Analysis: Patel's plan may be detailed, but still wrong
It is actually rather frightening how a policy and a vision – the creation of hundreds of thousands of jobs – that enjoy almost universal support in South Africa, can be so jeopardised by fundamentally flawed thinking on the part of government and more specifically the ruling ANC. It’s all a bit like a top athlete, in peak condition, cemented into the starting blocks. By STEPHEN GROOTES.
As you might have noticed, this website is capitalist in philosophy. And over the last few months we’ve been heavily involved in the debate over how best to create jobs in our economy. It’s an issue on which we hold some fairly passionate views. Last week, President Zuma used his State of the Nation Address to remind everyone that business had to be involved in job creation. In Parliament on Tuesday economic development minister Ebrahim Patel made us very happy, “The state will clearly play an important role in the new growth path,” he said, “but we can only achieve the 5 million new jobs if we unlock the employment-creating capacity in the private sector”.
The occasion was the debate in the national assembly about government’s plans for the year. If Zuma had promised us details from his ministers, well, Patel stood up to deliver them. In a speech, like Zuma’s, that was aimed at charting that middle line between business and labour, it was Patel’s job to put some skin of the bones of the vague outline sketched by Zuma.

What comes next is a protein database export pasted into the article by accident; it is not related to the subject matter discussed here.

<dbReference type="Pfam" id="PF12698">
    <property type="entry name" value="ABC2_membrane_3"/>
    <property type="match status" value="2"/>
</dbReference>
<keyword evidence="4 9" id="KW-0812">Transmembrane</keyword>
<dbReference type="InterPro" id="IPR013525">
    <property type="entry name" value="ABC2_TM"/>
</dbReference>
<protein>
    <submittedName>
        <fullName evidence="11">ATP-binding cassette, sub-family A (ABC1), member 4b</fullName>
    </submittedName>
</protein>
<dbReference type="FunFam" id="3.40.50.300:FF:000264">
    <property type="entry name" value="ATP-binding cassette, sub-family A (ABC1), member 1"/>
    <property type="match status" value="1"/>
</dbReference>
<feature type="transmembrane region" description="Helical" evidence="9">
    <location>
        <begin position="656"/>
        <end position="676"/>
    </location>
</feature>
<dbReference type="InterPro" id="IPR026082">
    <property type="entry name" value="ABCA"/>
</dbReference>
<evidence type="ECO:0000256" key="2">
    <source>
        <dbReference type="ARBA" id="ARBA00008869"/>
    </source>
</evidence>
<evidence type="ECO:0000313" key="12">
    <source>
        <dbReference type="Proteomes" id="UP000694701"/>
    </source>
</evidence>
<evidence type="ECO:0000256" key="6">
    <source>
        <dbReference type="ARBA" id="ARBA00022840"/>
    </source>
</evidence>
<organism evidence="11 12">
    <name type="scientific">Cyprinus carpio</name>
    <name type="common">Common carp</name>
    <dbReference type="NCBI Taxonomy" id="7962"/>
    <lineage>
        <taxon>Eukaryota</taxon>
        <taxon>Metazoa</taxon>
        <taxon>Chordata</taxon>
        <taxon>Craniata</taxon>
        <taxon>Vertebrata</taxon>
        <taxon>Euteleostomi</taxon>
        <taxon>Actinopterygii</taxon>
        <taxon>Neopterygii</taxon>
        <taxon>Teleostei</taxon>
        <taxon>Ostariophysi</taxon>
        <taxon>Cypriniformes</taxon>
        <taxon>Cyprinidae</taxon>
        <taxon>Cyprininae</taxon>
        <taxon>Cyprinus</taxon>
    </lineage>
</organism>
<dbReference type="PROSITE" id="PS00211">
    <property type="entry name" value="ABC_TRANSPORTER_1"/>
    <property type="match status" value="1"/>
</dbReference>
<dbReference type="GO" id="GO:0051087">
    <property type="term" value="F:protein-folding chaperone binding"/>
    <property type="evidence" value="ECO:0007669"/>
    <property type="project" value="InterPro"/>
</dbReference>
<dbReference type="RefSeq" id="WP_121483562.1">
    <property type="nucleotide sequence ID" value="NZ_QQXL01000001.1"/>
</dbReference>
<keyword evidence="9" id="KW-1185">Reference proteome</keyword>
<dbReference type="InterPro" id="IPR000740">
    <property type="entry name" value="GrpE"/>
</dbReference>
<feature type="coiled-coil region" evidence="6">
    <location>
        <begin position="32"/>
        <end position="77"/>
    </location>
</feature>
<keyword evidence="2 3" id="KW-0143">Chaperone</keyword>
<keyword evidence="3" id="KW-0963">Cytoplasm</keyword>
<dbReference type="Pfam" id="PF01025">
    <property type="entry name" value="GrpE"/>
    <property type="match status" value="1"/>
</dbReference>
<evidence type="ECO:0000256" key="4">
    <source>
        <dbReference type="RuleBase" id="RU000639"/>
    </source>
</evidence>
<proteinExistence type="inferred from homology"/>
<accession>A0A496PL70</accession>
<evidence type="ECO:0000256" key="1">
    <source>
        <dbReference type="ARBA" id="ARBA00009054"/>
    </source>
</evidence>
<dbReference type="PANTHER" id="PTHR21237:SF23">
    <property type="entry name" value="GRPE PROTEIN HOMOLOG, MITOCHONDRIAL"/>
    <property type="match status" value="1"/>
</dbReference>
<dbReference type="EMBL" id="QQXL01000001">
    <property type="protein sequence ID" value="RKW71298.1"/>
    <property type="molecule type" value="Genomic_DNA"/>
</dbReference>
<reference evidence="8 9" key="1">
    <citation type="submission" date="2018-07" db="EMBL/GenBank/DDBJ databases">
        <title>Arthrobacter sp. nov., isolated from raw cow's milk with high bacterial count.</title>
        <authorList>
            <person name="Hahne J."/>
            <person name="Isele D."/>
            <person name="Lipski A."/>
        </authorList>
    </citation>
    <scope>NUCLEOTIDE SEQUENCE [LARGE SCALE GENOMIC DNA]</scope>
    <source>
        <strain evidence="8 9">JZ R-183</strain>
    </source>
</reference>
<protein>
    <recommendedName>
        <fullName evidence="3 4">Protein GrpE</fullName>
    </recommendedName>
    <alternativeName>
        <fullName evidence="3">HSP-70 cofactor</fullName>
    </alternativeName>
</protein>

Implicit in Patel’s speech is the realisation that, “Private investment is held back…by constraints and bottlenecks in energy, transport, water and communication infrastructure”. True enough. Unfortunately there are two major aspects that he also didn’t mention. Labour laws and the argument about nationalisation. Nowhere in his address does Patel mention labour laws. In a speech that is all about jobs, there’s no mention of labour legislation. It’s not something you can duck unfortunately. This makes the speech read like a plan to get more investment. When it’s supposed to be about creating jobs.
There is plenty of detail on how the move from analogue television to digital telly will create jobs (if you have DStv you don’t need to worry), how we’ll manufacture 170,000 solar geysers for low-cost housing, and how the Industrial Development Corporation will make R5 billion available for investments in the agro-processing industry.
Most impressive are plans for a R15 billion integrated metals plant that will beneficiate titanium, zirconium, vanadium, magnesium and silicone - 7,000 jobs in one go. It sounds wonderful, like science-fiction quite frankly. We’ve been here before, being the test-bed for a great new technology that will solve all our problems. Remember the pebble bed modular reactor, that was supposed to be a world first? In the end it just cost us a fortune.
But that’s really beside the point. Why spend R15 billion on mineral beneficiation when no one wants to invest in our mines. The fact is that until the ANC finds a way to rein in Julius Malema and his nationalisation claptrap, this will not be a place anyone of significance will spend really significant money. It is that simple.